State Senate approves student testing plan over federal objections

California lawmakers pushed ahead Tuesday with a new state testing plan despite a threat by the Obama administration to withhold federal education funds unless substantial changes were made.

The state Senate approved the overhaul on a 25-7 vote, with Democrats overwhelmingly in support.

AB 484 would end the paper-and-pencil testing system used since 1999. In its place would be computerized tests based on new Common Core learning goals approved by 45 states.

With the new test entering a trial period, there would be no student or school scores released for 2014. The bill could permit a further postponement of scores, if needed, for 2015.

The U.S. Department of Education asserted this week that the state could have continued the current testing regime for most students until results could be provided by the new test.

But a majority of state senators were unmoved.

"It’s unreasonable to require double testing … for the sake of testing,” said state Sen. Carol Liu (D-La Canada Flintridge) during Tuesday's floor debate in Sacramento. Doing so would send "a confusing message to teachers, parents and students."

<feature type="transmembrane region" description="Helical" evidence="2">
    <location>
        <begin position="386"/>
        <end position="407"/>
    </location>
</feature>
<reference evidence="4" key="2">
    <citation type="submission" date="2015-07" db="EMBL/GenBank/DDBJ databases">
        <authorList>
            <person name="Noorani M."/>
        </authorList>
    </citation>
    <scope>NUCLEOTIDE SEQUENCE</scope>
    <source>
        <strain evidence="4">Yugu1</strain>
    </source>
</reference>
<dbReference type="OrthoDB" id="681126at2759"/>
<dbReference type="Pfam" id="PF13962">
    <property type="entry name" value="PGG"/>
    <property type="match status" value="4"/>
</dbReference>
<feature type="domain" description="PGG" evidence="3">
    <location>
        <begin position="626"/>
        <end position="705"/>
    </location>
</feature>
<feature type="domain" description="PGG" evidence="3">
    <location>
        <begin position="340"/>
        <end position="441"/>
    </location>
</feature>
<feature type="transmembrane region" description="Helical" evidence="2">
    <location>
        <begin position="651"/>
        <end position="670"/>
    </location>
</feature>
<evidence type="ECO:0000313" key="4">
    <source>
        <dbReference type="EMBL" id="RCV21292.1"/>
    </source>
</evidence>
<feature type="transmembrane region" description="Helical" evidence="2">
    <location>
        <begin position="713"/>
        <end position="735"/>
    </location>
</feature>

"The state can no longer fund outdated assessments,” she added, while making the switch “to the assessments of the future.”

Sen. Loni Hancock (D-Berkeley) pointed out that the test score hiatus was only temporary. 

It was left to Senate Republicans to support the position of the Obama administration. Sen. Robert Huff (R-Diamond Bar) said the legislation "guts our testing system.”

"How do we close the achievement gap if we don’t know what that gap is?” he said.

"Those who do not want any accountability … are happy to get rid of" the old tests and test scores, said Sen. Jim Nielsen (R-Gerber) "They are the advocates of mediocrity." 

And Sen. Mark Wyland (R-Escondido) worried that U.S. Education Secretary Arne Duncan would make good on his threat to withhold federal funds. Besides, Wyland said, California was not ready for a full changeover to the new test.

The potential stakes in a standoff between the state and the U.S. Department of Education are high. Duncan didn’t specify how far he would go, but federal dollars make up about 10% of school district budgets. In L.A. Unified, for example, the money adds up to about $600 million annually.

Sen. Roderick D. Wright (D-Inglewood) was not cowed. 

"We need to ... pass this bill, call Arne Duncan an idiot, and move forward and educate children in the way we know how to do," Wright said.

The Assembly is expected to take up the bill later this week.


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